The roar of his chariots is like that of a whirlwind. 2
His horses move more swiftly than eagles.”
a cry of anguish like that of a woman giving birth to her first baby.
It is the cry of Daughter Zion 6 gasping for breath,
My life is ebbing away before these murderers!”
I will weep alone because of your arrogant pride.
I will weep bitterly and my eyes will overflow with tears 10
1 tn Heb “he is coming up like clouds.” The words “The enemy” are supplied in the translation to identify the referent and the word “gathering” is supplied to try to convey the significance of the simile, i.e., that of quantity and of an approaching storm.
2 tn Heb “his chariots [are] like a whirlwind.” The words “roar” and “sound” are supplied in the translation to clarify the significance of the simile.
3 tn The words “I cry out” are not in the text, but the words that follow are obviously not the
4 tn Heb “Woe to us!” The words “woe to” are common in funeral laments and at the beginning of oracles of judgment. In many contexts they carry the connotation of hopelessness or apprehensiveness of inevitable doom.
5 tn The particle כִּי (ki) is more likely asseverative here than causal.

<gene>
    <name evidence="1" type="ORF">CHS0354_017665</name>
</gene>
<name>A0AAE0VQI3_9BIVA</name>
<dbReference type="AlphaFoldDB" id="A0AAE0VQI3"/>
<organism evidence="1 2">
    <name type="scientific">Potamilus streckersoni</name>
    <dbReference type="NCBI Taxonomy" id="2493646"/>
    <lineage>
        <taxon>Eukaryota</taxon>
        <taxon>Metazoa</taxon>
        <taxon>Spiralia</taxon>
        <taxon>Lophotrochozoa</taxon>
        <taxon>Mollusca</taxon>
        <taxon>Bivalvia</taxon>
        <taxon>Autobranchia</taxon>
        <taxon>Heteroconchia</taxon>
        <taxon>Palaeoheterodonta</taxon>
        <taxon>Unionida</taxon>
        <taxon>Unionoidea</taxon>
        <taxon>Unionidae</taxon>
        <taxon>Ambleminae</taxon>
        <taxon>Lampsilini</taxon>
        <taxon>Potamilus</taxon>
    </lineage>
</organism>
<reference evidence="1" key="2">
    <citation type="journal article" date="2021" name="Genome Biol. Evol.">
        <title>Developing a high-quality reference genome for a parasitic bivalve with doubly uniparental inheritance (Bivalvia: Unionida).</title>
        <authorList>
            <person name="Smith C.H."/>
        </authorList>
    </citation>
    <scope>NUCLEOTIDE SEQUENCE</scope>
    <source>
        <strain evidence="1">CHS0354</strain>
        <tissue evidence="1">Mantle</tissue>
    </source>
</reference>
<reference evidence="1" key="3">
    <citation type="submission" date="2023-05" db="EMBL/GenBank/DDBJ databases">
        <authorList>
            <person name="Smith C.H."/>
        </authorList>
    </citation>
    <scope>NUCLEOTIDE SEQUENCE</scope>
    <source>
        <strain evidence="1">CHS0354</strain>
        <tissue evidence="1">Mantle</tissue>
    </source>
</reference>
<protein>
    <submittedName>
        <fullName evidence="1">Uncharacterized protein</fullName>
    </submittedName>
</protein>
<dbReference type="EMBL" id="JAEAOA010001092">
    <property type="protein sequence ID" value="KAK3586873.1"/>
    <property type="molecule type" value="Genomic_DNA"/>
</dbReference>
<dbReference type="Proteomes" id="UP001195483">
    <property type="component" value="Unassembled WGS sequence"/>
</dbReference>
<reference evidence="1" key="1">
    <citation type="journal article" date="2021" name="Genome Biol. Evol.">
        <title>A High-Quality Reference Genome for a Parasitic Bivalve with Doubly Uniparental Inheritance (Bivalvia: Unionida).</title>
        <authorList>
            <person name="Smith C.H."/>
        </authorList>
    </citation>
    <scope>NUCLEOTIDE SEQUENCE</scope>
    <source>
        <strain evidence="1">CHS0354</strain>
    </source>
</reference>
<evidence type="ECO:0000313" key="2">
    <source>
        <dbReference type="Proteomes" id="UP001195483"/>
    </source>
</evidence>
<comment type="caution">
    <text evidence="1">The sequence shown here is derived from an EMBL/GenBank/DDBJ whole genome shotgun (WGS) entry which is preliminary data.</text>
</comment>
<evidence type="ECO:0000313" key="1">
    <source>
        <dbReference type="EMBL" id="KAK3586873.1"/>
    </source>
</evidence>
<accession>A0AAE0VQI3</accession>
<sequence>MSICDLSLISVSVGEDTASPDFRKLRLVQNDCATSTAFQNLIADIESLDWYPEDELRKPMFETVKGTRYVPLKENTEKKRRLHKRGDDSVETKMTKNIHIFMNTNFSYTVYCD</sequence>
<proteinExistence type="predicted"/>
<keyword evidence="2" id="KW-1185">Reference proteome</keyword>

6 sn Jerusalem is personified as a helpless maiden.
7 tn Heb “spreading out her hands.” The idea of asking or pleading for help is implicit in the figure.
9 tn Heb “If you will not listen to it.” For the use of the feminine singular pronoun to refer to the idea(s) expressed in the preceding verse(s), see GKC 440-41 §135.p.
10 tn Heb “Tearing [my eye] will tear and my eye will run down [= flow] with tears.”
sn The depth of Jeremiah’s sorrow for the sad plight of his people, if they refuse to repent, is emphasized by the triple repetition of the word “tears” twice in an emphatic verbal expression (Hebrew infinitive before finite verb) and once in the noun.
11 tn Heb “because the
12 tn The verb is once again in the form of “as good as done” (the Hebrew prophetic perfect).